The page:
Chain of Responsibility Update

By QRMC / Posted on November 27, 2018

As of October 1st 2018, the much-anticipated changes to the Heavy Vehicle National Law and Chain of Responsibility (CoR) rules took effect. While the overarching principle that all parties in the chain are responsible for ensuring safety remains in place, the legislative changes reflect the structure of the current WHS Legislation.

These adjustments include:

  • The standard of legal duty – the new approach removes the deemed liability for all parties and replaces it with a duty to take “all reasonably practicable steps to ensure the safety of their transport activities”.
  • Executive liability – the new standard requires Executives to exercise “due diligence” to ensure that their business complies with all duties under the CoR (similar to the requirements under the WHS Act).
  • Increased penalties – aligning with the existing WHS laws and in order to ensure that businesses give greater attention to CoR, the penalties have been raised.

This suite of changes are forward-looking, allowing organisations to look out the windscreen instead of driving while looking at the incidents in the rear-view mirror.

Overall, there is a closer alignment with WHS management systems. The changed standards bring them into line with the WHS requirements, and this means that existing management systems can be adapted to integrate CoR management. But while the national regulator is advocating the integration of HV CoR within current Management System processes, it is important to note that the alignment with WHS is not a complete alignment.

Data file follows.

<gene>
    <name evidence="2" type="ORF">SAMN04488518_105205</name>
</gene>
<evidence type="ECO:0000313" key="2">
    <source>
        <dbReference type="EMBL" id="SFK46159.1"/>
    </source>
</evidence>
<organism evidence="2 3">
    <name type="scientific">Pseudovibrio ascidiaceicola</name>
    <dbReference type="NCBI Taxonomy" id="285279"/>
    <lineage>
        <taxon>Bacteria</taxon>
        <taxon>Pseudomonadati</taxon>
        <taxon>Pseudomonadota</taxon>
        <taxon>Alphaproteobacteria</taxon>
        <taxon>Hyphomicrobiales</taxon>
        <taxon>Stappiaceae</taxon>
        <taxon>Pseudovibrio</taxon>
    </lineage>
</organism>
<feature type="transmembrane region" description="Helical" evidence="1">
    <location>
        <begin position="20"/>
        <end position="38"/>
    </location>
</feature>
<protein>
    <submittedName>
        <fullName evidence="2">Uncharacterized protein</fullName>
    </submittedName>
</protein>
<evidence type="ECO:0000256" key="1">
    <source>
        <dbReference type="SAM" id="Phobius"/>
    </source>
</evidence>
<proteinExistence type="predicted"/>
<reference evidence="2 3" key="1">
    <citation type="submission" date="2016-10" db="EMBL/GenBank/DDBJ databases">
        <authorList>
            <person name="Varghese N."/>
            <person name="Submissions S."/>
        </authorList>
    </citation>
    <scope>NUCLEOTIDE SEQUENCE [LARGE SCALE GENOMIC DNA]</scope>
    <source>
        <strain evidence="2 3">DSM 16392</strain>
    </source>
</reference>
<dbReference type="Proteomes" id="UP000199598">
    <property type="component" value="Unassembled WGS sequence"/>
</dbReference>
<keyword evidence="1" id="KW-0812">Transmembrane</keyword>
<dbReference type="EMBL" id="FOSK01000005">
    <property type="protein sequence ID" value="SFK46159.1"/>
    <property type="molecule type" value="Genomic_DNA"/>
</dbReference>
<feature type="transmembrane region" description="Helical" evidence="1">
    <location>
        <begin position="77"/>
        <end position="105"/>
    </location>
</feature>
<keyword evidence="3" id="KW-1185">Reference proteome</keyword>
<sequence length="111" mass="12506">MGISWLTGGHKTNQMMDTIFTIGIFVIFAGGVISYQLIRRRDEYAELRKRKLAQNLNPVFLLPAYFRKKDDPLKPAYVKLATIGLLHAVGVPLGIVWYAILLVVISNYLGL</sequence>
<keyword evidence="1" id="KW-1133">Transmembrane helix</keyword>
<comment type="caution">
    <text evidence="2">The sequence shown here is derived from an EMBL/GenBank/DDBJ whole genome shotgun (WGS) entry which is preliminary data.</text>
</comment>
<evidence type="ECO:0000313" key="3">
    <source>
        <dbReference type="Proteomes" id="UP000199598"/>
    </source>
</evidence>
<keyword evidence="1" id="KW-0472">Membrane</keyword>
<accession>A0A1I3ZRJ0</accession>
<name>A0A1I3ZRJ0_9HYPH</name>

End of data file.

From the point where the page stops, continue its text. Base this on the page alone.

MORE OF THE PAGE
The Heavy Vehicle CoR requirements impose a greater responsibility on your organisation for the conduct of other parties within your supply chain, and a greater responsibility on you for the conduct of persons ‘off-site’. Also importantly, under CoR, you can be held responsible for the conduct of any party in your Supply Chain.

CoR responsibility is not site-based, nor is it employee/contractor-based: it is supply chain-based, and its matrix of responsibilities overlap and interweave with other personnel who operate external to your organisational structure – highlighting the need to document the requirements and expectations within contracts and service agreements.

Contact QRMC for assistance with making your management systems and contracts CoR-compliant.


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